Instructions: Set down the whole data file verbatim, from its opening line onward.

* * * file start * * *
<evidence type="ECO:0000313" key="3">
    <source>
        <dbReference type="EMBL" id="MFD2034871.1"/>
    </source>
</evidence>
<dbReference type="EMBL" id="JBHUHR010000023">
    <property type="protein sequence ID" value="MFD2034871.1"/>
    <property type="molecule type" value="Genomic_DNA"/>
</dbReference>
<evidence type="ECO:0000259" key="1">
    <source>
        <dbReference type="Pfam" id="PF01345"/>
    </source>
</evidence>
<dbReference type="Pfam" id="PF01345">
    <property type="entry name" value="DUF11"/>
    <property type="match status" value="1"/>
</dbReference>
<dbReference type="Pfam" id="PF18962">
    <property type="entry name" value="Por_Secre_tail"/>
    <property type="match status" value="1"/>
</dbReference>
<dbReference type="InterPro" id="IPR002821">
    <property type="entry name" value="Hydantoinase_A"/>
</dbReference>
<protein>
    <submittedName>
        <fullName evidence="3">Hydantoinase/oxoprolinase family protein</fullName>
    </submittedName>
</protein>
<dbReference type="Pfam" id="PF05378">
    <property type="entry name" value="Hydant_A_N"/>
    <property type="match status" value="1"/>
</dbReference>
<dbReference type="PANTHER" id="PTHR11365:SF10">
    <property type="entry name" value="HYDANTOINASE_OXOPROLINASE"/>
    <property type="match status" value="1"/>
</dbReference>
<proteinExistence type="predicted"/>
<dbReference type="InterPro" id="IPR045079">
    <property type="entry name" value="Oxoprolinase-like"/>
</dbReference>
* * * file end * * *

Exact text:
<evidence type="ECO:0000313" key="3">
    <source>
        <dbReference type="EMBL" id="MFD2034871.1"/>
    </source>
</evidence>
<dbReference type="EMBL" id="JBHUHR010000023">
    <property type="protein sequence ID" value="MFD2034871.1"/>
    <property type="molecule type" value="Genomic_DNA"/>
</dbReference>
<evidence type="ECO:0000259" key="1">
    <source>
        <dbReference type="Pfam" id="PF01345"/>
    </source>
</evidence>
<dbReference type="Pfam" id="PF01345">
    <property type="entry name" value="DUF11"/>
    <property type="match status" value="1"/>
</dbReference>
<dbReference type="Pfam" id="PF18962">
    <property type="entry name" value="Por_Secre_tail"/>
    <property type="match status" value="1"/>
</dbReference>
<dbReference type="InterPro" id="IPR002821">
    <property type="entry name" value="Hydantoinase_A"/>
</dbReference>
<protein>
    <submittedName>
        <fullName evidence="3">Hydantoinase/oxoprolinase family protein</fullName>
    </submittedName>
</protein>
<dbReference type="Pfam" id="PF05378">
    <property type="entry name" value="Hydant_A_N"/>
    <property type="match status" value="1"/>
</dbReference>
<dbReference type="PANTHER" id="PTHR11365:SF10">
    <property type="entry name" value="HYDANTOINASE_OXOPROLINASE"/>
    <property type="match status" value="1"/>
</dbReference>
<proteinExistence type="predicted"/>
<dbReference type="InterPro" id="IPR045079">
    <property type="entry name" value="Oxoprolinase-like"/>
</dbReference>